The adoption of Artificial Intelligence (AI) systems holds immense potential for societal benefits, economic growth, and boosting EU innovation and competitiveness. However, it’s also recognized that certain AI systems raise concerns, particularly in terms of safety, security, and the protection of fundamental rights.

The European Commission’s Proposal

In April 2021, the European Commission introduced a proposal for a new Artificial Intelligence Act (AI Act). This proposal aims to create a legal framework that addresses the challenges posed by AI while fostering innovation. Below you can find what you need to know about it.

Technology-Neutral Definition

The AI Act seeks to establish a technology-neutral definition of AI systems, accommodating various AI approaches.

Risk-Based Approach

The proposal categorizes AI systems into four levels of risk:

  • Unacceptable Risk AI: Banning harmful AI uses that violate EU values.
  • High-Risk AI: Applying mandatory requirements to ensure safety and fundamental rights.
  • Limited Risk AI: Imposing fewer obligations, such as transparency.
  • Minimal Risk AI: Allowing development and use without additional legal requirements.


Recent Developments

In December 2022, the Council narrowed down the definition of AI systems and extended the prohibition on AI for social scoring to private actors. They also introduced a layer to exclude AI systems with limited risk from stringent regulation.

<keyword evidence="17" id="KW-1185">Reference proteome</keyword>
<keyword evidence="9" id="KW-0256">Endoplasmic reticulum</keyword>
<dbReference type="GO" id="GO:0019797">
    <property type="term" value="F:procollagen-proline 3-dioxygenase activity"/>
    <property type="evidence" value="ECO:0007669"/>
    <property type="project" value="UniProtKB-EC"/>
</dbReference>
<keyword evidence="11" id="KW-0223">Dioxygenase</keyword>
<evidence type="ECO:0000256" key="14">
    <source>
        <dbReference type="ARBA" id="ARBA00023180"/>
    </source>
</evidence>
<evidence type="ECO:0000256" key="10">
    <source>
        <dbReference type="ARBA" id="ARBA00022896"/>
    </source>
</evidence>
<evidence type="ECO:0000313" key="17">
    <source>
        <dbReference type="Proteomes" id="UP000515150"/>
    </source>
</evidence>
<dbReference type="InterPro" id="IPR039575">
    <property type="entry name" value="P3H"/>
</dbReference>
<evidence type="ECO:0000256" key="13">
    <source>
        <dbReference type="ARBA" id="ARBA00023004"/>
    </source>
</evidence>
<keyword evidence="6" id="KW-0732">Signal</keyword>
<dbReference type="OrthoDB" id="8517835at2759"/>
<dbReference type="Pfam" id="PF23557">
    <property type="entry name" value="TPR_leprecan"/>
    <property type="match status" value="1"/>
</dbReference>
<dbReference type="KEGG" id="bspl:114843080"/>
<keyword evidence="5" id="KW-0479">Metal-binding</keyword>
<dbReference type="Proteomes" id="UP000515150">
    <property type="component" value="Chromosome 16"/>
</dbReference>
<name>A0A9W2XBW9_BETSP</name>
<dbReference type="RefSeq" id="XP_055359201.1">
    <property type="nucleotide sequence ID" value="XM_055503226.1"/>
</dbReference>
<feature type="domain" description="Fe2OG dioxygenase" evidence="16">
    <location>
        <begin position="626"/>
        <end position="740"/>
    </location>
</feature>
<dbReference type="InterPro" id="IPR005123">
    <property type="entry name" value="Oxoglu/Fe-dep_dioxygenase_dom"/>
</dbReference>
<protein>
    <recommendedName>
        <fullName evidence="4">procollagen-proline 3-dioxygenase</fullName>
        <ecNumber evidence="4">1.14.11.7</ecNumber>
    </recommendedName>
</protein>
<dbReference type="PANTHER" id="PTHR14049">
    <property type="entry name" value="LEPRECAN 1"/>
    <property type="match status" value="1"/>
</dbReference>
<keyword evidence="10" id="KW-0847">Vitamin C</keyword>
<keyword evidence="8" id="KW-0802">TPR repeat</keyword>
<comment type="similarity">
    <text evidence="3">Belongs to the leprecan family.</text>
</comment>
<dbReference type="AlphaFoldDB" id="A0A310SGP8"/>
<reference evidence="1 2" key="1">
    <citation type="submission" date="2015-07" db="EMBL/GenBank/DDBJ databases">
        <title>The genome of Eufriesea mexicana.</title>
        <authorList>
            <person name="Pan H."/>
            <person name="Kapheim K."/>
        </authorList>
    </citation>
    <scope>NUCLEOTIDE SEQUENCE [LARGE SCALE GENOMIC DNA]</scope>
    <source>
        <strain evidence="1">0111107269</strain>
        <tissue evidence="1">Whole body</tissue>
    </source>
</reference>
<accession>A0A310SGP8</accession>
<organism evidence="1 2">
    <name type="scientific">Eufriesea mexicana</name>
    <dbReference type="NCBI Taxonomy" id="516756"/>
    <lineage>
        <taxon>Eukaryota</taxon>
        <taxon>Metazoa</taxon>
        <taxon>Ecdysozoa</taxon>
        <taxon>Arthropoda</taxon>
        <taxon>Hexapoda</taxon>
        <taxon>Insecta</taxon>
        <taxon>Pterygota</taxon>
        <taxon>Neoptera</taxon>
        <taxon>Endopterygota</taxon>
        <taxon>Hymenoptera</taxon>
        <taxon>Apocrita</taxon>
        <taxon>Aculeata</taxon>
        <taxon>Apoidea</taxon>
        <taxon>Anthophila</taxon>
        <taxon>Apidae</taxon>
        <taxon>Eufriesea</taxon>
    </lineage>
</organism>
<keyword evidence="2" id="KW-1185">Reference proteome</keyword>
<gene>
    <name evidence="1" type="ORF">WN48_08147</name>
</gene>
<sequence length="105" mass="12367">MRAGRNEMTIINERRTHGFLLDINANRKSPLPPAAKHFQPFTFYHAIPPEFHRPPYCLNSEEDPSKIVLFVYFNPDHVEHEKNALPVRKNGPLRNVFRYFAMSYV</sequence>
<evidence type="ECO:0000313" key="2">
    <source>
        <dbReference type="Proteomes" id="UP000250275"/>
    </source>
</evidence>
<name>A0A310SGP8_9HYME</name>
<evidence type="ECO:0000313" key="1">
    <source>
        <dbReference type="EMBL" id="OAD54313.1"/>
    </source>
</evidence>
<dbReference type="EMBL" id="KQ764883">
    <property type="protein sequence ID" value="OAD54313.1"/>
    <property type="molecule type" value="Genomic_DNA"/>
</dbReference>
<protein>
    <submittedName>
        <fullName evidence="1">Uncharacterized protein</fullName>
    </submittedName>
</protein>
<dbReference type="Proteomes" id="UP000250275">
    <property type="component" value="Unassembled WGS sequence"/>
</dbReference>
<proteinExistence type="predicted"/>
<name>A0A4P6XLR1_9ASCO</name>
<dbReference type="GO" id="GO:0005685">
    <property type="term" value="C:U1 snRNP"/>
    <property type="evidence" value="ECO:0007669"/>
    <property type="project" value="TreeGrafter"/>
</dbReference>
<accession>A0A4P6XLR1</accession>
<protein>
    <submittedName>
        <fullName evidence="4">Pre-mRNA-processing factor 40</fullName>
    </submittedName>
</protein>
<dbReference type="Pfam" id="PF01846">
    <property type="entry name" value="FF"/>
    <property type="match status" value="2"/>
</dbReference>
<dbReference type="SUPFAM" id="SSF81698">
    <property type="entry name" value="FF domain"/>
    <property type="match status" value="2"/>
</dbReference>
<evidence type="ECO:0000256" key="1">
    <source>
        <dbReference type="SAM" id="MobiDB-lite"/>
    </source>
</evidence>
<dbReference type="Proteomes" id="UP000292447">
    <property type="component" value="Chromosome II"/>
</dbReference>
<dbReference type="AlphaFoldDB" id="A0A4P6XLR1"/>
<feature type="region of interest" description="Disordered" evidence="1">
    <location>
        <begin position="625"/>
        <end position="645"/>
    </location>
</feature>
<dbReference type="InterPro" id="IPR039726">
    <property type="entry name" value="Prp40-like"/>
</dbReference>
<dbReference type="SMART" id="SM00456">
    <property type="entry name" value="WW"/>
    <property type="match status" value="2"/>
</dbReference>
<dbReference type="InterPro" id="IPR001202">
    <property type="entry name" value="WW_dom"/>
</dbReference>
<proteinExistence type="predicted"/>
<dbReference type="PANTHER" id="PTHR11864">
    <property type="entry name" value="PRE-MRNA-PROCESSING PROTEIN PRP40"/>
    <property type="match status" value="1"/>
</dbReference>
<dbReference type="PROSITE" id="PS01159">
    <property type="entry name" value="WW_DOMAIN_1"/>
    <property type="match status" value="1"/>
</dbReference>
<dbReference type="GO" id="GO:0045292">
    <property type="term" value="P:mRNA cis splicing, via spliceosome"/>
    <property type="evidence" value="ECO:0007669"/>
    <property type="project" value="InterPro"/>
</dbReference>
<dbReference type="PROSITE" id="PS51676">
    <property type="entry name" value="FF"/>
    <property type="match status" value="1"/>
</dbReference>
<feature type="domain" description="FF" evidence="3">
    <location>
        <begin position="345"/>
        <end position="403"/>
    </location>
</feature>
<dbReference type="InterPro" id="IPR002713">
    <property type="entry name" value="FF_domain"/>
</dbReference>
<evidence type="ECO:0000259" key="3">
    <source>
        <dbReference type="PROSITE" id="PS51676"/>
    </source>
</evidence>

The European Parliament made substantial amendments to the Commission’s proposal in June 2023, aligning the definition with OECD standards. They also expanded the list of banned AI systems, introduced criteria for high-risk designation, and emphasized fundamental rights and transparency.

What’s Next?

Negotiations are underway to finalize the AI Act. The first and second trilogue meetings took place in June and July 2023, respectively. EU lawmakers are working to strike a balance between promoting AI innovation and safeguarding rights, safety, and ethics.

The AI Act represents a significant step in shaping the future of AI regulation in the EU, aiming to harness its potential while ensuring responsible use.

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Funded by the European Union. Views and opinions expressed are however those of the author(s) only and do not necessarily reflect those of the European Union or the Europe Research Executive Agency. Neither the European Union nor the granting authority can be held responsible for them.